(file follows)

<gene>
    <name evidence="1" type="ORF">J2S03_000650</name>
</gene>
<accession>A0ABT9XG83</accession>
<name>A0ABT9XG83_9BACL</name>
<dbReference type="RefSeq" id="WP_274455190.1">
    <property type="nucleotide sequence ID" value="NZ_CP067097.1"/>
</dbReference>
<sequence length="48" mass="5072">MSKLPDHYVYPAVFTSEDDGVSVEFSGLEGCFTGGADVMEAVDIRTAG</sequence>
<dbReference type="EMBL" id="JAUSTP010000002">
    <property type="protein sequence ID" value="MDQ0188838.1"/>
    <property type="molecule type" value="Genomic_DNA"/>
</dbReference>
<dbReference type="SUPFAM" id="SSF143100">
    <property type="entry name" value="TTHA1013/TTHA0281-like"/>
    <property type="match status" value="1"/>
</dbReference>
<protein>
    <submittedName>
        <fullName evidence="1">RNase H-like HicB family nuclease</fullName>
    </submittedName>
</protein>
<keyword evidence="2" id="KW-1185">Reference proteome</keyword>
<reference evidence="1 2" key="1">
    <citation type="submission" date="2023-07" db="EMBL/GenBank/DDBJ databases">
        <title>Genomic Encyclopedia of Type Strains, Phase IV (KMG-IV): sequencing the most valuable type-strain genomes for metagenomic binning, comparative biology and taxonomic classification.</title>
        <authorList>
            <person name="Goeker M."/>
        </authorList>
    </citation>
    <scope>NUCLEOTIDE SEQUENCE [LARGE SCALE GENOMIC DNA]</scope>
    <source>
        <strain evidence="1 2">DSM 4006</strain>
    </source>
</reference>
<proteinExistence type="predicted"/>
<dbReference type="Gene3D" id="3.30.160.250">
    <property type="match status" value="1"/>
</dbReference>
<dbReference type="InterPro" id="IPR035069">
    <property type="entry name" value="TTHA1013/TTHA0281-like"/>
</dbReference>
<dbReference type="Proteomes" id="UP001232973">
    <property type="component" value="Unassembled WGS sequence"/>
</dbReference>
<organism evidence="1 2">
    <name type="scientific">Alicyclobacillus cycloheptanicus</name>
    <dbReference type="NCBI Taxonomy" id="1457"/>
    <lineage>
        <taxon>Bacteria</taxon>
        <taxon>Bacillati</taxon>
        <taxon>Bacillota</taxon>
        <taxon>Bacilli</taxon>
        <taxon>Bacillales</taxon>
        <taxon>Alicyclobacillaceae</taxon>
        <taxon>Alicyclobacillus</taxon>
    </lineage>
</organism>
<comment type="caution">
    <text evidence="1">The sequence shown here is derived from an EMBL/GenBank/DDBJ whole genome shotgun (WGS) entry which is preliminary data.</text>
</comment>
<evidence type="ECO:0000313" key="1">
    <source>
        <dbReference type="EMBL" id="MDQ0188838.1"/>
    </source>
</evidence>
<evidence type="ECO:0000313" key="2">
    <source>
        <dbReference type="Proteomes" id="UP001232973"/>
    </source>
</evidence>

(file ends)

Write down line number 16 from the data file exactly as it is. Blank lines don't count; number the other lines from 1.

    <property type="match status" value="1"/>